Over the last few weeks, I have been working on a new niche site. I mentioned it a while back in previous updates where I said, “I’ll start working on it soon…”
It took a while but I’ve finally been able to dedicate some time to this new site.
Even with all of the recent excitement about Authority Sites, I’m sticking to my niche site approach.
Here is why:
- Niche sites are the easiest and fastest way to get started when you’re just starting out. The idea of having to publish a great deal of content can be overwhelming.
- The prospect of doing lots of manual outreach is also overwhelming. You can use tools like Ninja Outreach or Buzz Stream to help you along the way. Regardless, tools are one more thing to learn on top of everything else.
- Niche sites can be the testing grounds for an authority site. If things go well for a niche site, then you can expand into an authority site very easily.
What’s the Plan?
I’m sticking to what works. I’ve outlined the entire process very thoroughly in the Niche Site Process. If you haven’t read it, go check it out.
Here is a quick reminder on the steps:
- Select a Niche or Market
- Build Out the Framework
- Develop a Content Management Plan
- Execute a Link Building Campaign
- Execute an Outreach & Promotion Campaign
- Execute an Email Marketing Campaign (if desired)
- Continue Growing the Niche Site or Transition to an Authority Site (if desired)
It’s the same plan that I have used before, other people have used it, and it is repeatable.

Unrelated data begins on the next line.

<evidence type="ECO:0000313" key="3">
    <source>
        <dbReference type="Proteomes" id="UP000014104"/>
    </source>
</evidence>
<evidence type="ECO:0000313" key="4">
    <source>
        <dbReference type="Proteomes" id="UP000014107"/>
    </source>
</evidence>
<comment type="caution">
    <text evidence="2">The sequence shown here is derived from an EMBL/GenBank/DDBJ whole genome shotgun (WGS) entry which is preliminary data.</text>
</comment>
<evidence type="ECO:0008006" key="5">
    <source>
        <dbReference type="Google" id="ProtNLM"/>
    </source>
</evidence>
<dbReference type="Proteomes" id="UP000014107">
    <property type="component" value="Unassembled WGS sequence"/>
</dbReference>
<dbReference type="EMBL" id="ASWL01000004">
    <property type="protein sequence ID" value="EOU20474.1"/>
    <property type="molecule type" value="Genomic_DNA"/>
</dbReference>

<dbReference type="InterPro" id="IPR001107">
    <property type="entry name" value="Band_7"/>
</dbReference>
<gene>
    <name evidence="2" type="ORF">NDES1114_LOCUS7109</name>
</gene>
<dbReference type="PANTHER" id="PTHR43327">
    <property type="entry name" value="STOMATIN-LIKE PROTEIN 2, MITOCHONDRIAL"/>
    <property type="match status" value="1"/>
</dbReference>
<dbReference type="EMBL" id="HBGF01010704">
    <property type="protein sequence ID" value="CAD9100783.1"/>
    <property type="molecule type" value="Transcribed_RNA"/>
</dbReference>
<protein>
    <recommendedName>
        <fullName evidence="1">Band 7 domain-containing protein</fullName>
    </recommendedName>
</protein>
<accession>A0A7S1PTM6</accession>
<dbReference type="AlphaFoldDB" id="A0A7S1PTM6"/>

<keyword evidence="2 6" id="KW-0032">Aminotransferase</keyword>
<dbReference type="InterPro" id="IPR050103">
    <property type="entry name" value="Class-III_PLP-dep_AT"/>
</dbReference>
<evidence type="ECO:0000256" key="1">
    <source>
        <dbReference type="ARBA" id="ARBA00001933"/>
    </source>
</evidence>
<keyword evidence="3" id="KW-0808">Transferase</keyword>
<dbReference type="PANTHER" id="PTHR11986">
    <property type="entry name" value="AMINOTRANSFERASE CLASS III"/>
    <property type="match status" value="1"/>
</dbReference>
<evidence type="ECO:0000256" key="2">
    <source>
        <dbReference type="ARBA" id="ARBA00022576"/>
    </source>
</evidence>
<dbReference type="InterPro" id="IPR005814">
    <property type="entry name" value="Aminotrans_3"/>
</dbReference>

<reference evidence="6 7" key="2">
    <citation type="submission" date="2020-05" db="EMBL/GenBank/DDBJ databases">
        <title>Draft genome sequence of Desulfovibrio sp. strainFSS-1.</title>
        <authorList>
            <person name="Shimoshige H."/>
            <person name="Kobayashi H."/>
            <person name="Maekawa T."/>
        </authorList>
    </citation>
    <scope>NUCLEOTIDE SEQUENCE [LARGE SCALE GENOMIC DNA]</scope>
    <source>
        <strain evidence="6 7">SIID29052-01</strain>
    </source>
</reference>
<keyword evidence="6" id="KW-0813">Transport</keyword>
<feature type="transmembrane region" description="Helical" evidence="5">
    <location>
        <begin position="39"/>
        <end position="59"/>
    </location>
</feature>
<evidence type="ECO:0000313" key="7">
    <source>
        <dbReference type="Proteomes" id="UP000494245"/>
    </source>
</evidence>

I do have a little bit of a head start on the niche and content. I have tried a case study before and it sort of failed.
However, I was left with some very good, uniquely written content. I’m taking all this content and moving it over to the new site.
The only change that I’ll be making is to add in some email marketing…
The Email Marketing…
Back when I got started, it was one more thing for me to learn, then implement. It was too much for me at the time.
I have a better handle on the steps involved with an email list. I use Aweber as my email provider <affiliate link> and they do a very good job. Now, they don’t have the sexiest interface but there is no question that their functionality is top notch.
Now I understand that you can’t just slap up an email form and expect people to give you their email address. You need a lead magnet of some kind – it’s the first transaction that you’ll make with your visitor.
They get something like a resource list or guide, and you get their email address.
After that you can send emails to subscribers to provide valuable information, let them know about new blog posts, or sell affiliate offers. It’s really powerful.
Of course, if you have an email list then you have less reliance on organic Google traffic – and that’s a good thing.
I’m running a little experiment right now on generating email leads with Facebook. I expect to finish up soon and will share the results.
I hope to make updates on the progress a couple times a month.
Here are a few activities that are coming up for the site:
- Create a short autoresponder series – about 5 to 10 emails.
- Review the content that is published on the site.
- Add relevant images to the posts.
- Add affiliate links to the posts.